To be honest, I've just always been drawn to practical effects, prosthetics and grotesque stuff. Stuff like this in particular makes me feel like a kid, and I've learnt that tapping into this feeling as much as I can brings me to ideas that are more instinctually formulated, rather than ideas I've had that feel forced or ostentatious.
My mam was a nurse, and she likes to boast about going back to work when I was three days old and prepping the body of someone that had passed away for the morgue, with me in the room. I know it sounds a fair bit like The Addams Family, but she has a very matter-of-fact attitude to death, and I think that's just made me comfortable with this type of stuff. She also collects little masks and clay faces and they used to terrify me as a kid.
My mam was a nurse, and she likes to boast about going back to work when I was three days old and prepping the body of someone that had passed away for the morgue, with me in the room.
My old man was a proper cinephile and I think in attempting to amend his very strict Catholic upbringing would let me watch almost anything (I distinctly remember watching Elephant and Kill Bill back to back when I was 10 and going white as a sheet). This, partnered with having an older brother that was a teenager in the 90s, meant I was getting stuff like Spawn, The X-Files and Celebrity Death Match when I was probably a) too young for it and b) far more absorbent of it.
So, I think images of gore, prosthetics etc just bring me back to that sense of being a kid.
In terms of the experience of making it was just very, very fun.
Did you have any other influences? The Thing, Buffy the Vampire Slayer, Gut Magazine?
I think probably one of the biggest influences on me in the past year is Rory Mullen who was the set designer on the music video.
Rory's an artist and university lecturer and has had a profound influence on how I approach making work. We're both from Ireland but only met in London nearly two years ago.
He makes work that is just untampered with and always 100% his own and, by proxy, he's made me far more comfortable and confident with my own ideas and personal taste.
Above: Mulhern models the prosthetic stomach.
Can you tell us a little about the shoot itself? How long did it take, and did you run into many issues?
Shot it in a day in the Riff Raff office. Of course, we ran into issues.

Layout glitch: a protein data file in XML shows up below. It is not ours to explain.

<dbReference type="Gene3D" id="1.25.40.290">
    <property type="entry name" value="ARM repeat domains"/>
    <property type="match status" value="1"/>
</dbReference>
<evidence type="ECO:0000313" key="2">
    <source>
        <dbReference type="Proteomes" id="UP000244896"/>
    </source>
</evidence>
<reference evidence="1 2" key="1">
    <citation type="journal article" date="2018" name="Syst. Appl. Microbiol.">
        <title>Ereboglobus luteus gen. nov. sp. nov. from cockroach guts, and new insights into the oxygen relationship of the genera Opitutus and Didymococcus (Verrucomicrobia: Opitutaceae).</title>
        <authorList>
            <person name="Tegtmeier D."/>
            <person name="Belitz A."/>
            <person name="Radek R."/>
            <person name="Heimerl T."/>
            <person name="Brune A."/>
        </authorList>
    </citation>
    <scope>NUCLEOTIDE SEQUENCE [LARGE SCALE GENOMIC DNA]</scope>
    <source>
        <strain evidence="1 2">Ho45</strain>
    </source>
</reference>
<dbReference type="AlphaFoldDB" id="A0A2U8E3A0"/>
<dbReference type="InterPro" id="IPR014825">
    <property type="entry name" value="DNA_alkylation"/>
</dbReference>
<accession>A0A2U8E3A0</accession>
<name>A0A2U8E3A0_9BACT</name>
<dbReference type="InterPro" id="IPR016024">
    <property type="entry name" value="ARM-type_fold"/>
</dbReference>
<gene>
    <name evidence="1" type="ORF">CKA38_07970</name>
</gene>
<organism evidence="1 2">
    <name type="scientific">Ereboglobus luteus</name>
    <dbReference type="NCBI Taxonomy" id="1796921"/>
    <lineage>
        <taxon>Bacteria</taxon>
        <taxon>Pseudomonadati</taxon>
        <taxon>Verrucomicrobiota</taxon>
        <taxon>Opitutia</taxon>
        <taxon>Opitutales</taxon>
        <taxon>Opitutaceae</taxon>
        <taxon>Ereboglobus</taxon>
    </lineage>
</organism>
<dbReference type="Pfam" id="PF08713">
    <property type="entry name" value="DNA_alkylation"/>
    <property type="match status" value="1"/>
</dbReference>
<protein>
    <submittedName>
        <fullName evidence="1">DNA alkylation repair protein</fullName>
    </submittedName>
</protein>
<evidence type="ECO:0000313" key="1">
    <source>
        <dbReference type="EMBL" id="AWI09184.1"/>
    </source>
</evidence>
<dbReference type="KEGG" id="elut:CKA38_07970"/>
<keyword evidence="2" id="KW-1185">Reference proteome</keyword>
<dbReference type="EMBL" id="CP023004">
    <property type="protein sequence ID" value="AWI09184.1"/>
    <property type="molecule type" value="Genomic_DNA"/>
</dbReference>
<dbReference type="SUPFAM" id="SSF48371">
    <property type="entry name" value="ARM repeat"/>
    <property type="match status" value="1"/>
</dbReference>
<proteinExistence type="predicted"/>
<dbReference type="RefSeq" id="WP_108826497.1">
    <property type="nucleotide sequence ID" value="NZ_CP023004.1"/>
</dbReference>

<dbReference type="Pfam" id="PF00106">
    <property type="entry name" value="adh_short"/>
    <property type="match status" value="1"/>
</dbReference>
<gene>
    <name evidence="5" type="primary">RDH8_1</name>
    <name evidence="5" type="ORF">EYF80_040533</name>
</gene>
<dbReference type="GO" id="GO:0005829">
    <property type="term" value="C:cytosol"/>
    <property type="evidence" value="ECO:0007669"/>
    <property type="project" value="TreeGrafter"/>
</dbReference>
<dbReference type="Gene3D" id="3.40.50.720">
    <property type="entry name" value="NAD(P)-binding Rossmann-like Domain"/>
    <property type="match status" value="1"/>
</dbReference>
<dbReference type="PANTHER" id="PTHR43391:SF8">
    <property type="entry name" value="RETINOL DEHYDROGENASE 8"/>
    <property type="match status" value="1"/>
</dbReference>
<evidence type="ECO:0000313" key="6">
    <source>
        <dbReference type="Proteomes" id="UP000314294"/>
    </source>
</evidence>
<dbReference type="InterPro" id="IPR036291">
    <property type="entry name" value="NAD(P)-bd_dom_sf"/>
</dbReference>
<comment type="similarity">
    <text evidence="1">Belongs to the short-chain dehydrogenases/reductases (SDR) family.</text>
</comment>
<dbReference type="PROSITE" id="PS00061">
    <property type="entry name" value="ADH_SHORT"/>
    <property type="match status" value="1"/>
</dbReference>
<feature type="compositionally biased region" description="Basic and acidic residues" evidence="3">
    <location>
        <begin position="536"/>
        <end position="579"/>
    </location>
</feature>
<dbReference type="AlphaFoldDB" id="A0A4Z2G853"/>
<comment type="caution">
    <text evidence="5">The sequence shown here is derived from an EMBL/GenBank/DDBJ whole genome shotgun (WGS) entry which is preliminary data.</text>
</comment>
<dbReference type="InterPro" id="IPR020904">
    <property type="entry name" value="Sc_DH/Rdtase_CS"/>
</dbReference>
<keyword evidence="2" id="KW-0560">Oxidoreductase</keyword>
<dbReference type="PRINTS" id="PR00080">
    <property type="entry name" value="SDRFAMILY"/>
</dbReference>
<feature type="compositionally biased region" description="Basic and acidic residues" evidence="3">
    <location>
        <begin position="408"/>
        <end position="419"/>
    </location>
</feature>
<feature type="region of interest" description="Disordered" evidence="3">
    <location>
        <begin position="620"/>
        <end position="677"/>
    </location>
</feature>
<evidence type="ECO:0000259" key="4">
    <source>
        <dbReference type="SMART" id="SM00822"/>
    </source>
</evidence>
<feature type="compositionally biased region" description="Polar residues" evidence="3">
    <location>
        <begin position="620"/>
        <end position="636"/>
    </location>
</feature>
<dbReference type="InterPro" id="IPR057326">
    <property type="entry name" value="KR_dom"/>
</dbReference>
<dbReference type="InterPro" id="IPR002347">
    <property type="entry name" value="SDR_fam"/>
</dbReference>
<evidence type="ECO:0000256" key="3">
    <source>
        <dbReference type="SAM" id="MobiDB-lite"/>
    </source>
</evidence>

We didn't have an A.D so without realising we got far too excited about the stop motion and spent about 3/4s of the day shooting it. It meant we had to really condense the shot list and figure out a more economical way to cover the story beats, but surely that's any low-budget music video shoot.
The post must have been gruelling. How did the edit come together? What was the process for integrating all of the disparate elements?
Ah, I wouldn't say gruelling. Can something be gruelling when it's enjoyable? Maybe Joseph [Taylor, the editor] will disagree, but I was hopping around his edit suite like a pig in muck.
I was hopping around [Joeseph Taylor's] edit suite like a pig in muck.
We had a cut that was structurally there and then had some gaps where we wanted to put in found-footage that made sense for each section. The AI started coming in last, but it functioned to emphasise certain moments and there was zero restructuring as a result.
It seems crazy to ask, considering the content, but was there anything too extreme for you to include?
Above: Hak Baker peeks from behind the stomach prosthetic, and the crew works on some gruesome stop-motion.
How were the initial screenings? What did Hak think?
Most people we sent a link to would call us after which is definitely a good sign. Hak sent a lot of very happy voice notes.
What’s up next for you?
I'm really chasing to do more narrative work this year, so fingers crossed some of that lands.
I've always been drawn to practical effects, prosthetics and grotesque stuff.
Joseph and I are in an edit at the minute on a film for Irish designer Simone Rocha that Eoin McLoughlin, Rory and I shot backstage at her show.
There are magic snails in it.